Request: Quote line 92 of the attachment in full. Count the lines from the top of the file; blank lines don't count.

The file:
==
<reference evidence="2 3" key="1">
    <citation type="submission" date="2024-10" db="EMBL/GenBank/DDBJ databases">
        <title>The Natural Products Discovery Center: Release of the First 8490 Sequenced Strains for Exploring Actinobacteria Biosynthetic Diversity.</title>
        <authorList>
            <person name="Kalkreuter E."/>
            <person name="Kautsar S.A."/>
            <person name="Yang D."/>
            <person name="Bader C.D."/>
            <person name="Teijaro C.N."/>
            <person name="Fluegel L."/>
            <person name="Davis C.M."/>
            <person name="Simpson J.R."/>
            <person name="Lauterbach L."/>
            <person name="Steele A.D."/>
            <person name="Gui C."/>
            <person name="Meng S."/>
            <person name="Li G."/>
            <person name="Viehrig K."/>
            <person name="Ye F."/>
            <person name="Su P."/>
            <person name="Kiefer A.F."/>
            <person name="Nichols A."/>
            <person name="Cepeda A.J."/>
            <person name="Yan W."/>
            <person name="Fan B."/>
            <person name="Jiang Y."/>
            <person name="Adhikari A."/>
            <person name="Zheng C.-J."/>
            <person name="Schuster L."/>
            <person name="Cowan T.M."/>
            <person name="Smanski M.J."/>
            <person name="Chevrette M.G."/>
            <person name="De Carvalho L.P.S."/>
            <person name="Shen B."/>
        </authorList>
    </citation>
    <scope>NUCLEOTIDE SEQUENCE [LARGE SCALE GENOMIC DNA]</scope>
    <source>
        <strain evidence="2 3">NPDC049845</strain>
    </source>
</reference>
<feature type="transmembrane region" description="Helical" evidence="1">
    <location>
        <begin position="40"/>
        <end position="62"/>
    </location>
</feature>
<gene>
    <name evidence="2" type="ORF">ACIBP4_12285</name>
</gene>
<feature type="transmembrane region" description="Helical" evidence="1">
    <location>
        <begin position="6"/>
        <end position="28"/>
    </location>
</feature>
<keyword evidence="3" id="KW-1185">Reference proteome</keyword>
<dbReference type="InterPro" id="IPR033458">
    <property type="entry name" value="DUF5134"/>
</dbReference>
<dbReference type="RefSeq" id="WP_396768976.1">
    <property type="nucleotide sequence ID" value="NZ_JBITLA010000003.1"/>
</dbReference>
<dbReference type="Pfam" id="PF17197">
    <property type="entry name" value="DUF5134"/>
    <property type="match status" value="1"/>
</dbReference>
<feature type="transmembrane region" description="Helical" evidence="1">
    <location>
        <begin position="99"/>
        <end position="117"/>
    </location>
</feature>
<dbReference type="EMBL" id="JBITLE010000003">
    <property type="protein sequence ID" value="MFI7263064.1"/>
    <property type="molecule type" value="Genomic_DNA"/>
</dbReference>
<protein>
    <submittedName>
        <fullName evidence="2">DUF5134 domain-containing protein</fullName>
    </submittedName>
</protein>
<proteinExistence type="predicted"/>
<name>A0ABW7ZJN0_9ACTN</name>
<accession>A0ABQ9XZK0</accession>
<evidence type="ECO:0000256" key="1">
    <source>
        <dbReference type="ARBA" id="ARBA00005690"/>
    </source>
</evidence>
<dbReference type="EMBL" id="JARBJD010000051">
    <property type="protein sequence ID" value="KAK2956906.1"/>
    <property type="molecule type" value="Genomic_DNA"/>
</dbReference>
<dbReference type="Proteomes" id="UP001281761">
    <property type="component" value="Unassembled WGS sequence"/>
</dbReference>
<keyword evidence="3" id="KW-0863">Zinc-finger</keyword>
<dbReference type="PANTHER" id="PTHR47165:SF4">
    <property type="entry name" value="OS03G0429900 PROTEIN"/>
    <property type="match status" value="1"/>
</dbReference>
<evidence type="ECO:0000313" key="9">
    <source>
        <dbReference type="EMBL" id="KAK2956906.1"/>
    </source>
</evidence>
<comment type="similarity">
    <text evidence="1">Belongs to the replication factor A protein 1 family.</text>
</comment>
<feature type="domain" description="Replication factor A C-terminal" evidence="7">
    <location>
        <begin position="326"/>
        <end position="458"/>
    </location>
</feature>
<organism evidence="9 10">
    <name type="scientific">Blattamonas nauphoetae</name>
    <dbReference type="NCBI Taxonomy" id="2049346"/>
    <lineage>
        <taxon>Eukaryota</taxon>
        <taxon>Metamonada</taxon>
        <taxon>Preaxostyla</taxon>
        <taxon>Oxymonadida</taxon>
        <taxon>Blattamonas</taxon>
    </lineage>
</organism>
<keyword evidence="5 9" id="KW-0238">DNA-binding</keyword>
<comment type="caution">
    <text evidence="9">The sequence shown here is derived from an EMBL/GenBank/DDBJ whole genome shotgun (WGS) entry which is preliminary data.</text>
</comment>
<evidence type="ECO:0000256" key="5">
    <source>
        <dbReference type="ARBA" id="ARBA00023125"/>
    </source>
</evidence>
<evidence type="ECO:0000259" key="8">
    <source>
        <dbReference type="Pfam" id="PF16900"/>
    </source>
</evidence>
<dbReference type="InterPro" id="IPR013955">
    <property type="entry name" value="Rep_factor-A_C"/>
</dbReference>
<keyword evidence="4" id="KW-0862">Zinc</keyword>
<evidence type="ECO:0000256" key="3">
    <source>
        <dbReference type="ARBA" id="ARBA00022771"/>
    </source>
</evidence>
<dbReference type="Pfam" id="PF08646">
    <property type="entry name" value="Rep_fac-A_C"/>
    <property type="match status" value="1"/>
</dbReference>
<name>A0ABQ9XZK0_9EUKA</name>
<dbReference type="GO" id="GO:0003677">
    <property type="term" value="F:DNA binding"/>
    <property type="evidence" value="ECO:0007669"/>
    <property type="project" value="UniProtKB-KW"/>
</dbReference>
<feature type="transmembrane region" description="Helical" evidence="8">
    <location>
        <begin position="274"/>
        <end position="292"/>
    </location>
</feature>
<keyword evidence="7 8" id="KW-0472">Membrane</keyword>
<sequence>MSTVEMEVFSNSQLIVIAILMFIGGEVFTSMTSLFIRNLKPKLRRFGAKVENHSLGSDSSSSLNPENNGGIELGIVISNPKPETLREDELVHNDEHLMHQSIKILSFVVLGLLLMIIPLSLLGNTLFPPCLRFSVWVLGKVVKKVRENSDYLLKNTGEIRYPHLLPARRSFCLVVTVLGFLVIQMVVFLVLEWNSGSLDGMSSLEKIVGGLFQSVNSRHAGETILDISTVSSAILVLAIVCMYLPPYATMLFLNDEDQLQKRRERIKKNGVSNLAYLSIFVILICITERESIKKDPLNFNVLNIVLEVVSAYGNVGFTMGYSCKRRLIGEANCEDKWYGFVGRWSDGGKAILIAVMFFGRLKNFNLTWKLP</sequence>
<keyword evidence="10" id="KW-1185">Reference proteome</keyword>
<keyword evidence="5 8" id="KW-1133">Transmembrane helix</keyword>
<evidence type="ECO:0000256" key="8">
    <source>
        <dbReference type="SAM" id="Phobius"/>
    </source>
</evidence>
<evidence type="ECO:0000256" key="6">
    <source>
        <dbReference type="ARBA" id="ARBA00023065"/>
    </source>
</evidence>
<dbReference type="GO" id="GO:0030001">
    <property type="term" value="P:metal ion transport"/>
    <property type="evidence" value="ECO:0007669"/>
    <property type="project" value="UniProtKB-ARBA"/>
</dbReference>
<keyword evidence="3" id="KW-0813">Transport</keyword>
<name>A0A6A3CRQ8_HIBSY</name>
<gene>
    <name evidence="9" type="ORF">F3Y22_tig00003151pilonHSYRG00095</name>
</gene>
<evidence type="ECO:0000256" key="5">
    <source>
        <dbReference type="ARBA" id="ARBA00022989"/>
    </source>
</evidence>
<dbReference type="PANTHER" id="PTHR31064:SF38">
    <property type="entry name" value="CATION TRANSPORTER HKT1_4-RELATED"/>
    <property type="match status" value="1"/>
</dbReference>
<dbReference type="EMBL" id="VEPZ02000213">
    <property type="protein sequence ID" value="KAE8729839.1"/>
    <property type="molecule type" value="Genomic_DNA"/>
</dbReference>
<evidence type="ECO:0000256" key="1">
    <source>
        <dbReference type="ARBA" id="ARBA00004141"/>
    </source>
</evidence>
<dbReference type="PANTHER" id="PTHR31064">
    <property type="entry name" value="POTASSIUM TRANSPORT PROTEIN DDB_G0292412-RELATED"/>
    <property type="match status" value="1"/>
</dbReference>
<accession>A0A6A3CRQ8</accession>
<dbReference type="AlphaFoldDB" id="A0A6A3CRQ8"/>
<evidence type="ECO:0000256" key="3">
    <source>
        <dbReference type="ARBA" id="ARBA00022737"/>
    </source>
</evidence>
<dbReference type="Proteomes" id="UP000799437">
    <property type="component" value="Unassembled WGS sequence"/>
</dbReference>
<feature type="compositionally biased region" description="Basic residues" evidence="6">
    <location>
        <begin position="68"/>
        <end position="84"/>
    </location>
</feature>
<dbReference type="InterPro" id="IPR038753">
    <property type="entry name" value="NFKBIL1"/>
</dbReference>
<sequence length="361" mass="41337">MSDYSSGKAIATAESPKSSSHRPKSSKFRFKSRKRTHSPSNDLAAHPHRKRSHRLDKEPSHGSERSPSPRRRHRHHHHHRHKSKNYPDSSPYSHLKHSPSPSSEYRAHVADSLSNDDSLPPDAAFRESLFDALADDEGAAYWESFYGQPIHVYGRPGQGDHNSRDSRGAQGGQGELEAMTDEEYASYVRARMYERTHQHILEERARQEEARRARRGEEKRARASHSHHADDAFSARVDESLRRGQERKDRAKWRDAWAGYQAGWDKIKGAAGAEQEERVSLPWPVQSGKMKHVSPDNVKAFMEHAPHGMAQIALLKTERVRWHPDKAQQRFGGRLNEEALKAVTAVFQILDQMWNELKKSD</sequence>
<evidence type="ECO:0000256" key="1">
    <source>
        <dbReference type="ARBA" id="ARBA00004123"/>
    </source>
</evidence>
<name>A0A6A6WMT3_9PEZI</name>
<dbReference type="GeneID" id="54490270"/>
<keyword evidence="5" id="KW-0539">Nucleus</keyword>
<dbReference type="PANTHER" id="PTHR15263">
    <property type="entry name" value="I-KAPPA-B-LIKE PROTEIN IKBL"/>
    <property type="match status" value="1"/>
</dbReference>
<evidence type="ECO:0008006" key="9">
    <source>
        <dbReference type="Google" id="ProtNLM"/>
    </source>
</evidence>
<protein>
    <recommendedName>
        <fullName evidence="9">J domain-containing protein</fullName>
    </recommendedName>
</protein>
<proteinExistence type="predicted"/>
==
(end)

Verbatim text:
    <property type="protein sequence ID" value="KAK2956906.1"/>